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Short Term Feeding of a High Fat Diet Exerts an Additive Effect on Hepatocellular Damage and Steatosis in Liver-Specific PTEN Knockout Mice

  • Colin T. Shearn,

    Affiliation Department of Pharmaceutical Sciences, University of Colorado Denver Anchutz Medical Campus, Aurora, Colorado, United States of America

  • Kelly E. Mercer,

    Affiliation Arkansas Children's Nutrition Center, University of Arkansas for Medical Sciences, Little Rock, Arkansas, United States of America

  • David J. Orlicky,

    Affiliation Department of Pathology, University of Colorado Denver Anchutz Medical Campus, Aurora, Colorado, United States of America

  • Leah Hennings,

    Affiliation Arkansas Children's Nutrition Center, University of Arkansas for Medical Sciences, Little Rock, Arkansas, United States of America

  • Rebecca L. Smathers-McCullough,

    Affiliation Department of Pathobiology, Cleveland Clinic, Cleveland, Ohio, United States of America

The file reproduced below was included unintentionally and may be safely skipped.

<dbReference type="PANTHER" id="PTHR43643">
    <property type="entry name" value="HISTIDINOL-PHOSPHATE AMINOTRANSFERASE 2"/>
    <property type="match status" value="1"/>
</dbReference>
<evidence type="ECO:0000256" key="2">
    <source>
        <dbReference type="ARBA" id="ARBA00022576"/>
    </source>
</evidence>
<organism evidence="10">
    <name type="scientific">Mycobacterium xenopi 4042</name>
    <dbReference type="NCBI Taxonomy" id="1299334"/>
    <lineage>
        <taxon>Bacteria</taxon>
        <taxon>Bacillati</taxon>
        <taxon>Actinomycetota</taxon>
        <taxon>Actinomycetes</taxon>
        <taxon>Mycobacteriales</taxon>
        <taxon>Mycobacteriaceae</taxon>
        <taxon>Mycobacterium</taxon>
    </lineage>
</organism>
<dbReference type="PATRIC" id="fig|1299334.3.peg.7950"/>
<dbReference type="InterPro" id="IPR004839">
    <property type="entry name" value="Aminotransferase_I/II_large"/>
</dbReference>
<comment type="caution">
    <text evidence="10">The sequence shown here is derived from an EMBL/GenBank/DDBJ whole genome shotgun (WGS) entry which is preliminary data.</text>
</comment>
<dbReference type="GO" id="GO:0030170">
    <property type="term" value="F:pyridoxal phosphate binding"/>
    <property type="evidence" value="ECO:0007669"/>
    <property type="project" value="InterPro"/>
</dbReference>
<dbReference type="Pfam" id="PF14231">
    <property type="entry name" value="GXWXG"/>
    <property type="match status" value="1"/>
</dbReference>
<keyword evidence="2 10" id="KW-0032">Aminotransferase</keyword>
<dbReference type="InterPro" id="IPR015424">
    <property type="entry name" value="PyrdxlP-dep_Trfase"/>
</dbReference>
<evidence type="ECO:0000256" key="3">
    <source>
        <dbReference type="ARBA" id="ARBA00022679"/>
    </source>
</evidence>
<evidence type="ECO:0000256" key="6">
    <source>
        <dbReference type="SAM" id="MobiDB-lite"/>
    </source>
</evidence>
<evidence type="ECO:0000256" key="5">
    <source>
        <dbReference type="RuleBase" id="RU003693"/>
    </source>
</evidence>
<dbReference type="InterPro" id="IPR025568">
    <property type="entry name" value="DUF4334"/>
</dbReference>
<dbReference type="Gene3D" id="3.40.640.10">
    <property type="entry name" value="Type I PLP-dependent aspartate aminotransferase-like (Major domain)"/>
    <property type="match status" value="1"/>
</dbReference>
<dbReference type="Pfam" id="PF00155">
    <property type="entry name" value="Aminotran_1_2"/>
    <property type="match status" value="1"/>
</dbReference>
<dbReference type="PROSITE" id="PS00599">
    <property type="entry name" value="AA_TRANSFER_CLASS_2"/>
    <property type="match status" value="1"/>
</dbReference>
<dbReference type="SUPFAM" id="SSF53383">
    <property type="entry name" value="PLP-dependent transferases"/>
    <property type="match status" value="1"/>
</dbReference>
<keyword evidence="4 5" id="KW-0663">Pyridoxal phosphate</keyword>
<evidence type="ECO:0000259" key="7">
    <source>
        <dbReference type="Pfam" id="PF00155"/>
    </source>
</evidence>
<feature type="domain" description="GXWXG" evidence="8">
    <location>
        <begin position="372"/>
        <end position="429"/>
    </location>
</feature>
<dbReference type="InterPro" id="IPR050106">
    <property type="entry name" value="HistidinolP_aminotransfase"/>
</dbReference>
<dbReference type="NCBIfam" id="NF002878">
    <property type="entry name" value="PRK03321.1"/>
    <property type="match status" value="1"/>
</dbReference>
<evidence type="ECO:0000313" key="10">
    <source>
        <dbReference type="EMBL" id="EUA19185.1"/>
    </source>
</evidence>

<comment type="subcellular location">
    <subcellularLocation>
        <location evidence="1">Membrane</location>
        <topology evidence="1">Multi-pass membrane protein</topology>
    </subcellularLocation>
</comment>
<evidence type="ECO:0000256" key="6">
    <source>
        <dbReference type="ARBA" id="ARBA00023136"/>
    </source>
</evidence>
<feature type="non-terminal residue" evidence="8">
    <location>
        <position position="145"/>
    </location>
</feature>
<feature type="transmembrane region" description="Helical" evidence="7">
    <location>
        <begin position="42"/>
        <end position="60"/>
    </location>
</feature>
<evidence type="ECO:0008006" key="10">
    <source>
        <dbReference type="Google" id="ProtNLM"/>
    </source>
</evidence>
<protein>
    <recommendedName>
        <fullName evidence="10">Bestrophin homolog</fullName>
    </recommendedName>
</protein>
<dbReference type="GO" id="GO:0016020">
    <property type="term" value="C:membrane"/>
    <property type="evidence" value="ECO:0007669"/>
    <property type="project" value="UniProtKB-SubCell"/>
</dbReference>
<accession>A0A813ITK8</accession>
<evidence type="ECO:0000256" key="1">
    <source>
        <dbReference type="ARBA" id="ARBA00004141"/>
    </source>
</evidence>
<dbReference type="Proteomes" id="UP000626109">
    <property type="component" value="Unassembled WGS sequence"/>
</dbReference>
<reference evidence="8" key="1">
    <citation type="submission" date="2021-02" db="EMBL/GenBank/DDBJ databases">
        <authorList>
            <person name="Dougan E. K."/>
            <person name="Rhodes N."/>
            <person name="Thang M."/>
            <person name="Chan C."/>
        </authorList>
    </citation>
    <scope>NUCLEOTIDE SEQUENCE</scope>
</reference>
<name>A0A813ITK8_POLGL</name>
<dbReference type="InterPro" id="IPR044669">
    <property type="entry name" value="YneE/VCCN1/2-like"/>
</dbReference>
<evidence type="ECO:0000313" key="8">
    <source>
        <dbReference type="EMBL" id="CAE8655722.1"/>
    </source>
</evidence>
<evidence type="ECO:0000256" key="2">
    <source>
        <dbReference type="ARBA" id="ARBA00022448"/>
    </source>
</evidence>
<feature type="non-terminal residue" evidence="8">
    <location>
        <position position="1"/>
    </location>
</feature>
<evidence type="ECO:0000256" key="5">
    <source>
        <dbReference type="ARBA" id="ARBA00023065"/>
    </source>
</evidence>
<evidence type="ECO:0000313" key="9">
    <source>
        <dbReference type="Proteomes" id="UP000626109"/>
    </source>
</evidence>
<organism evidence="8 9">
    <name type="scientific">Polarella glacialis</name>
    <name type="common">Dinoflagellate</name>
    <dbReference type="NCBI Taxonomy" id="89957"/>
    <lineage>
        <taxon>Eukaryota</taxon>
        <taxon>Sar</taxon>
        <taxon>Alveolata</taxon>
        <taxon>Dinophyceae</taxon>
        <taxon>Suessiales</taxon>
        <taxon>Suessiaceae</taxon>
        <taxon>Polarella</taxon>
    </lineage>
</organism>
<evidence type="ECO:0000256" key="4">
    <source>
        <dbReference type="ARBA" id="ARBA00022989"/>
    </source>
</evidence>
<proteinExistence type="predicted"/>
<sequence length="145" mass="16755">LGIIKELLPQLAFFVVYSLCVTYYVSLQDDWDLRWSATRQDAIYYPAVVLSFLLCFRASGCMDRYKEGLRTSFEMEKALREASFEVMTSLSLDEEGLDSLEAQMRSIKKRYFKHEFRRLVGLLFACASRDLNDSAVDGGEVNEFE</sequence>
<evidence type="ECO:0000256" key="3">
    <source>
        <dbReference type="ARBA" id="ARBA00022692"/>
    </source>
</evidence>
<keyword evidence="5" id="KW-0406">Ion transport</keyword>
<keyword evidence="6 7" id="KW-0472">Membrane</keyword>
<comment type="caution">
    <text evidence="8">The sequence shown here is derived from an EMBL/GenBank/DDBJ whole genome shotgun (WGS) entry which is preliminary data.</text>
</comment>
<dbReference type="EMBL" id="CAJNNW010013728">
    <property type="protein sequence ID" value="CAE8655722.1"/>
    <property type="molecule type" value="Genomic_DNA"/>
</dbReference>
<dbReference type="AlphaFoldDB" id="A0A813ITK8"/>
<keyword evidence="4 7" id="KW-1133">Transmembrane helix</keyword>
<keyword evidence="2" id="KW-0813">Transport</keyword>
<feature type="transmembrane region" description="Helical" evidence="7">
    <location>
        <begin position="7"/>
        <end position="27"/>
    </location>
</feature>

• Bangyan L. Stiles,

    Affiliation Department of Pharmaceutical Sciences, University of Southern California, Los Angeles, California, United States of America

  • Martin J. J. Ronis,

    Affiliations Arkansas Children's Nutrition Center, University of Arkansas for Medical Sciences, Little Rock, Arkansas, United States of America, Department of Pediatrics, University of Arkansas for Medical Sciences, Little Rock, Arkansas, United States of America

  • Dennis R. Petersen

    Dennis.Petersen@ucdenver.edu

    Affiliation Department of Pharmaceutical Sciences, University of Colorado Denver Anchutz Medical Campus, Aurora, Colorado, United States of America

Short Term Feeding of a High Fat Diet Exerts an Additive Effect on Hepatocellular Damage and Steatosis in Liver-Specific PTEN Knockout Mice

  • Colin T. Shearn, 
  • Kelly E. Mercer, 
  • David J. Orlicky, 
  • Leah Hennings, 
  • Rebecca L. Smathers-McCullough, 
  • Bangyan L. Stiles, 
  • Martin J. J. Ronis, 
  • Dennis R. Petersen
PLOS
x

Abstract

Background

Hepatospecific deletion of PTEN results in constitutive activation of Akt and increased lipogenesis. In mice, the addition of a high fat diet (HFD) downregulates lipogenesis. The aim of this study was to determine the effects of a HFD on hepatocellular damage induced by deletion of PTEN.

Methods

12 Week old male flox/flox hepatospecific PTEN mice (PTENf/f) or Alb-Cre controls were fed a HFD composed of 45% fat-derived calories (from corn oil) or a normal chow. Animals were then analyzed for hepatocellular damage, oxidative stress and expression of enzymes involved in fatty acid metabolism.

Results